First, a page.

FEATURED ARTIST / S
|'Hi' Henry Brown|
Charley Jordan, vocal, guitar.
With contributions by Peetie Wheatstraw, piano.
Genres: St Louis Blues, Country Blues, Country Blues Guitar.
Informative booklet notes by Chris Smith.
Between June 1930 and March 1931, Charley Jordan had recorded for Vocalion, but in September 1931 he cut four titles for Victor, accompanied, as had become the norm, by his friend Peetie Wheatstraw on piano. These were fine performances, but the Depression was biting hard; sometime in 1933, probably around March, Victor noted the sales figures for their 23000 series releases. Jordan was in exceptional form on guitar, as may be heard on all his titles at this two day session, but particularly perhaps on Honey Sucker Blues and Hell Bound Boy Blues, which also features one of Peetie Wheatstraw's finest accompaniments. If he was outstanding accompanying himself, however, Jordan was truly sensational in guitar duet with "Hi" Henry Brown, whose nickname was presumably adopted to distinguish him from the celebrated St. Louis piano player whose name he shared. Jordan is particularly inspired on Titanic Blues; to his usual rhythmic freedom, even more remarkable than when he was accompanying himself, he adds a near three octave playing range, and extremely forceful picking.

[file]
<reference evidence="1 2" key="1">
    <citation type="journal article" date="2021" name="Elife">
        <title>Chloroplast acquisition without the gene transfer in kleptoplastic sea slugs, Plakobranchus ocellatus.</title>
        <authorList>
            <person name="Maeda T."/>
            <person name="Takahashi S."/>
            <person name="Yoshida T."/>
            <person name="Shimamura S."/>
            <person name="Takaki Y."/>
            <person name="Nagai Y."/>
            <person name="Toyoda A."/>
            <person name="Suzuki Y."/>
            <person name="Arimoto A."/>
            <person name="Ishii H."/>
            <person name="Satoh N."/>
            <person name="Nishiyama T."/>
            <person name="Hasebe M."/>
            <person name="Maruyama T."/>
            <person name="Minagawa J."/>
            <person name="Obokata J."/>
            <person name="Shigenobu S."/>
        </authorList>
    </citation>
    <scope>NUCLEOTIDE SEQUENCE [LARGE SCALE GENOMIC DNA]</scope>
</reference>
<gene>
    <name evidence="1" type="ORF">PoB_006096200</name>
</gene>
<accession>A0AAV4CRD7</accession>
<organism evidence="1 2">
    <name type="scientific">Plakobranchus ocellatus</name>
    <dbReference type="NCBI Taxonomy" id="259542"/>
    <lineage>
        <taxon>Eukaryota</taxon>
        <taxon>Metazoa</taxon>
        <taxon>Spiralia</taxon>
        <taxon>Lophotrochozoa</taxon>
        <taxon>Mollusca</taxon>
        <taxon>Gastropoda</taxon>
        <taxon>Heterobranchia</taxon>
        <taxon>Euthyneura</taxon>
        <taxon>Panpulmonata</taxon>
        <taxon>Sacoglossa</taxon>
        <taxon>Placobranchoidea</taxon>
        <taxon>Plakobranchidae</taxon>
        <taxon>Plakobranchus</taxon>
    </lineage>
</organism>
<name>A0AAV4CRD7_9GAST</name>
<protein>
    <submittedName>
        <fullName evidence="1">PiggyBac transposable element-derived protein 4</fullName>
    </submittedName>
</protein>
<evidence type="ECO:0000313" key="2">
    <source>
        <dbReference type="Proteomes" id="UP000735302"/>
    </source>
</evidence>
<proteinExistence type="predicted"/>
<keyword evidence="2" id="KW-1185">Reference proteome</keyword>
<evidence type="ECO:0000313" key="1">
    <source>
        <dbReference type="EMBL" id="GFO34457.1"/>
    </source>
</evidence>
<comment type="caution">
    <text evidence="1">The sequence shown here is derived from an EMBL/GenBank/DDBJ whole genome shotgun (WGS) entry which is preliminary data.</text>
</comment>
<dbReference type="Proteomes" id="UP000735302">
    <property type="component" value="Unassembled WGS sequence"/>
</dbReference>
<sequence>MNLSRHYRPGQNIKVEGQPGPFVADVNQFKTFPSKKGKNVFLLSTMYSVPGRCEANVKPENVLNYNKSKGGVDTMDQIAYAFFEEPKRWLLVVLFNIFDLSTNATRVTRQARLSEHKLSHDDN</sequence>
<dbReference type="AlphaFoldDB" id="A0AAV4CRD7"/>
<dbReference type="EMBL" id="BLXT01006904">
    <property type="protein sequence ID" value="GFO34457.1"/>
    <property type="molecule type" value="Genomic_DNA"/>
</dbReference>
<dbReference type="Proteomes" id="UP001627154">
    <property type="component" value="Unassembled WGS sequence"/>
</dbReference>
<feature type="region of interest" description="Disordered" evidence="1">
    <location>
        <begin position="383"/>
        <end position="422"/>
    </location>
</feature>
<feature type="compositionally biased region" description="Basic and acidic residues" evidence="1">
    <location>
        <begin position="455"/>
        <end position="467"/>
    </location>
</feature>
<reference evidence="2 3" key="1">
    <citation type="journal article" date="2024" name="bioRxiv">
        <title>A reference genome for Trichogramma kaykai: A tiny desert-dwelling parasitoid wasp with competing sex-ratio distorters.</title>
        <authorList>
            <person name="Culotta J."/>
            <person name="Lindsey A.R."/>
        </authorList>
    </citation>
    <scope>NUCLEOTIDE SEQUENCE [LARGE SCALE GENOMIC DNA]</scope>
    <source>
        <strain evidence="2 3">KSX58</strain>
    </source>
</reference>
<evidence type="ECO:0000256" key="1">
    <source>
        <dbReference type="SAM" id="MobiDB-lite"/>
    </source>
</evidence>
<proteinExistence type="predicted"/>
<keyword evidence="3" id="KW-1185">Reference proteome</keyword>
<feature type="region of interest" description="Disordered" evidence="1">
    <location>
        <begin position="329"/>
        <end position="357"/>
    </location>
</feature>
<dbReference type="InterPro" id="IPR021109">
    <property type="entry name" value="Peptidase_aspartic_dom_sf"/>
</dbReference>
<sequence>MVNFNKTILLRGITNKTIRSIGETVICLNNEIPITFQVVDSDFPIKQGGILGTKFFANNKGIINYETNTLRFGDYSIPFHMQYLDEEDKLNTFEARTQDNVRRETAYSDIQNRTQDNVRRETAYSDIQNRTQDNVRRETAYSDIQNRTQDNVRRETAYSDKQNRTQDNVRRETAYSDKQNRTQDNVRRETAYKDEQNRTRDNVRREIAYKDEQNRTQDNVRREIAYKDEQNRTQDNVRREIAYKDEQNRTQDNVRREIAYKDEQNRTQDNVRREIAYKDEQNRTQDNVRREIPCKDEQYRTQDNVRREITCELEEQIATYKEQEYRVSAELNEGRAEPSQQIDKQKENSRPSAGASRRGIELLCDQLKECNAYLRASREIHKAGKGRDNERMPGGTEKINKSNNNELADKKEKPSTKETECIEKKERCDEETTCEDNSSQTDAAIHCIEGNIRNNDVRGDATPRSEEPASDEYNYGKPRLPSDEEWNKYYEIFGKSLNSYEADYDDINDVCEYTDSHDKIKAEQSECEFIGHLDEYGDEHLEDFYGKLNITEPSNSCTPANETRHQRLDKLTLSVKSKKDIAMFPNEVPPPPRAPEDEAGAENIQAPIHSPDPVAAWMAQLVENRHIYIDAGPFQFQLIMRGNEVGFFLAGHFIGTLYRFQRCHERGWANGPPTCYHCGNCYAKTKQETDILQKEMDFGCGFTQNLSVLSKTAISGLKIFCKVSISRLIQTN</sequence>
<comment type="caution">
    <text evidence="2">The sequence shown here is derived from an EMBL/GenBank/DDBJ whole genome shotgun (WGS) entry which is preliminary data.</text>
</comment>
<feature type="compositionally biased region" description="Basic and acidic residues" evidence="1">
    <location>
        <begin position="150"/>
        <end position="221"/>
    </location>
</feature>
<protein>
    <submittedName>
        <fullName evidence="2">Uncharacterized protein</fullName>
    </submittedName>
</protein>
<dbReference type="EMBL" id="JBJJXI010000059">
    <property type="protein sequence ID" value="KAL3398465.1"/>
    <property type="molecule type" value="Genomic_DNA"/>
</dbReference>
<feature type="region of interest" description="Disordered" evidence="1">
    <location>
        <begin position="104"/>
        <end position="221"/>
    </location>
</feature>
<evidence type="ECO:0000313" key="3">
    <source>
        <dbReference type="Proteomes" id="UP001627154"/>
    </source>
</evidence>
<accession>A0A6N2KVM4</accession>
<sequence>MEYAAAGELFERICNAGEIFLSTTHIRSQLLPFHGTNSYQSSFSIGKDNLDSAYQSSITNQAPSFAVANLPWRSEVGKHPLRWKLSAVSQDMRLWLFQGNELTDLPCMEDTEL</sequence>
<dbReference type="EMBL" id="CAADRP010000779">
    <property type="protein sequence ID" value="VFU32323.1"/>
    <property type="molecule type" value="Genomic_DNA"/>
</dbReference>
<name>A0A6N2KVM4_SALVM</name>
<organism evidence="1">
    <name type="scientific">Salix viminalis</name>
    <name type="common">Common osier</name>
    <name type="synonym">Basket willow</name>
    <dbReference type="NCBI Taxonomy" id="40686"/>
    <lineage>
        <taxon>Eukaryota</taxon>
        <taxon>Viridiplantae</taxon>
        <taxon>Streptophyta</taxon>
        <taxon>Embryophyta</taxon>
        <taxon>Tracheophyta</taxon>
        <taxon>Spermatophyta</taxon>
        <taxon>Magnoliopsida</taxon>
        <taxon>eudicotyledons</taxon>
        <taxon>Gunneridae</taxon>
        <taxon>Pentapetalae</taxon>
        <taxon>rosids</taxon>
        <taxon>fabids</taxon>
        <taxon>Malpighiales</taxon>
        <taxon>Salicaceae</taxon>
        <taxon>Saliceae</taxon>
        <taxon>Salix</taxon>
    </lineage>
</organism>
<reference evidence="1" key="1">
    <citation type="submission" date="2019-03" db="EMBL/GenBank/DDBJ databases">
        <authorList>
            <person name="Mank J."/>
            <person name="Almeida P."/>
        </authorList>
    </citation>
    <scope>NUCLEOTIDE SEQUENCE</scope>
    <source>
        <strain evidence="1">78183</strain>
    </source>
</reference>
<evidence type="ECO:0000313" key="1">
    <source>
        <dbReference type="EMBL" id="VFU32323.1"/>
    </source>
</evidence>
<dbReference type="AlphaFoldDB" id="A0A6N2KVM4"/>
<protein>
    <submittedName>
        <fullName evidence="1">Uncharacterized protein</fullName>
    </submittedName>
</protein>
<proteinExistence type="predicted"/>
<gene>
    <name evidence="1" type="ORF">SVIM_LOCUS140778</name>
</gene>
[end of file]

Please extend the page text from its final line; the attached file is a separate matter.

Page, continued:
The Depression kept Jordan away from the studios for two years; he cut two songs for Vocalion in March 1934, but thereafter he alternated between ARC and Decca for the remainder of his recording career. Later in 1934, he was recording for Decca, accompanied on two titles by an unusual line-up of clarinet, violin and traps, plus his own guitar, a pianist, and (on one title) saxophone. The clarinettist may be Arnett Nelson, though I doubt it, and Bill Lowry has been suggested as the violinist.
Lost Airship Blues is a startling title, which masks the updating of an old line, while Rolling Moon Blues is even more surprising in its folk-style use of association and contrast to unify seemingly random verses, quite unlike Jordan's usual carefully worked, thematic lyrics. More typical were the two songs where the wind and fiddle players dropped out: a fourth and last version of Keep It Clean, on which Jordan refers to "Kokomo", who has been taken to be Kokomo Arnold, and the fine Depression piece Tight Time Blues, where Peetie Wheatstraw is surely the pianist. "Tight Time Blues" was still highly topical, but the New Deal was beginning to have an effect on the economy, and on black peoples' purchasing power; Charlie Jordan's recording career was to continue for another three years, as may be heard on DOCD-5099, and he continued to develop his music and to explore new areas of the blues.